Looking forward to the Sound Industry conference at Colston Hall, the same ethos applies – to empower not divide. Guest speakers, panelists and performers so far announced include: Danielle Moore (Crazy P), Eva Lazarus, Antonia Odunlami (gal-dem), Jamz Supernova, Annie Mentor (WOMAD), Eats Everything and BAFTA-nominated composer Tony Briscoe.
‘It’s not all women, because the conference itself is for everyone – students, professionals, male, female, it’s about bringing together the Bristol music community. There will be workshops and panels, as well as performances through the day from local artists. We’re looking at doing an evening performance and an after party as well.’
I’m very much of the opinion that it’s our responsibility to nurture the next generation of creative talent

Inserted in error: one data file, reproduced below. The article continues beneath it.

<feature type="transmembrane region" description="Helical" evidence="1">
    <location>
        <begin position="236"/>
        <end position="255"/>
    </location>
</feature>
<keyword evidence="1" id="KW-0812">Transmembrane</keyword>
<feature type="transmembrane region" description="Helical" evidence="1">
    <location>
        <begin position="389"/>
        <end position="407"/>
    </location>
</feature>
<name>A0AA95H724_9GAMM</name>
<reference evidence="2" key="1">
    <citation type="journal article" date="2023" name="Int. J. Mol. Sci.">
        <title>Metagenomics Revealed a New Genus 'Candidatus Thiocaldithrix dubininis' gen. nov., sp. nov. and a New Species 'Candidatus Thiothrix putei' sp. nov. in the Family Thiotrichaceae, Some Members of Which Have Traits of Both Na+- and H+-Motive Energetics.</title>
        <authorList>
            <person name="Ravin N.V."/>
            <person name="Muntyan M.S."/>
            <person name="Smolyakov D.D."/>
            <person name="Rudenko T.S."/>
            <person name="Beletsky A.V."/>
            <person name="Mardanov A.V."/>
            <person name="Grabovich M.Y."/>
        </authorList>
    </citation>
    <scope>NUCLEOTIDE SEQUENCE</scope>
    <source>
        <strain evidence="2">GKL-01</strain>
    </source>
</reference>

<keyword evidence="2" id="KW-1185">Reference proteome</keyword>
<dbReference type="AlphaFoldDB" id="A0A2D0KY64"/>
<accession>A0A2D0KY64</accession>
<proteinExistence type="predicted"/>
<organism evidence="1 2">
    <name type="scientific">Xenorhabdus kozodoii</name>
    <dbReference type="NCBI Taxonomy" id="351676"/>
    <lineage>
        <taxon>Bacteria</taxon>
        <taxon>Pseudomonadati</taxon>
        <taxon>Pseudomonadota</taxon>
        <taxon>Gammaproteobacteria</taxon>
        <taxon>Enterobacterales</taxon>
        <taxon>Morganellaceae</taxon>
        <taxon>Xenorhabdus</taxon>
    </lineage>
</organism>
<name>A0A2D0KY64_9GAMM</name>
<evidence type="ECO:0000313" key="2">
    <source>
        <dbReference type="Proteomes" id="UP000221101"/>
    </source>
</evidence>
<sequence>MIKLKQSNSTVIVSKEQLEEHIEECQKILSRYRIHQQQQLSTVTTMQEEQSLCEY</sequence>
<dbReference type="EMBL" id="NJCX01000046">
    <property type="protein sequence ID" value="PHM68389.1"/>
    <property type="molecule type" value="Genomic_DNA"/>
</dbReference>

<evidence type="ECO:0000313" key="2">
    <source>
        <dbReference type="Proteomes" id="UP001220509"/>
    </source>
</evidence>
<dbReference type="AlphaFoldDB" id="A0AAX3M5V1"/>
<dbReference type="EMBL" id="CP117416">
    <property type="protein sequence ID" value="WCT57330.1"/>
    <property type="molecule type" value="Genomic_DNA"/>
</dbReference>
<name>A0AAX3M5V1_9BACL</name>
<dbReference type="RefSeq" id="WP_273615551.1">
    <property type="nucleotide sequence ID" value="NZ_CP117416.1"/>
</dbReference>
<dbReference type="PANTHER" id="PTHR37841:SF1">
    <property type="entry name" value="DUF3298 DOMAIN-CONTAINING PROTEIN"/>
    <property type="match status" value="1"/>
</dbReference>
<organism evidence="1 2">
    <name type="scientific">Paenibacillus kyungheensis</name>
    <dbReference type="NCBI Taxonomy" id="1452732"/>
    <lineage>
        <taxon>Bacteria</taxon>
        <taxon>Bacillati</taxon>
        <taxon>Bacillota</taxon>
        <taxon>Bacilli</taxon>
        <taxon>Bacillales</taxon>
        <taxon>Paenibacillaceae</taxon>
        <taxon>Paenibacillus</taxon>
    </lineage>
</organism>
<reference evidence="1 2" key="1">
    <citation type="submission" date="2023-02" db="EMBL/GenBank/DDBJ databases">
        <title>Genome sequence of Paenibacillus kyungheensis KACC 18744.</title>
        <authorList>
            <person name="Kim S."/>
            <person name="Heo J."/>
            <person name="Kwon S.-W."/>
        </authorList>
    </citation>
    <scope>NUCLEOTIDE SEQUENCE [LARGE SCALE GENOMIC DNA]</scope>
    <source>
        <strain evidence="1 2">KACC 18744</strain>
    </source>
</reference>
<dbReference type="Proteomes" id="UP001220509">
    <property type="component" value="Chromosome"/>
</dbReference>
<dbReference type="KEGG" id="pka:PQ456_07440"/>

The event is geared towards: ‘Anyone that wants to learn more about the industry and talk to other people in the industry. It’s also a massive networking tool – we want to help people set up partnerships.’
Talking more about her day-to-day role, Jenna says that her to-do-list can vary massively: ‘A typical day can really vary,’ says Jenna. ‘It can be talking to managers to understand what the next release from their artist might be; it can be talking to media to set up photoshoots and interviews. It can be looking for new business as well, so perhaps talking to my contacts in the industry to find out what they might have coming up on their radar.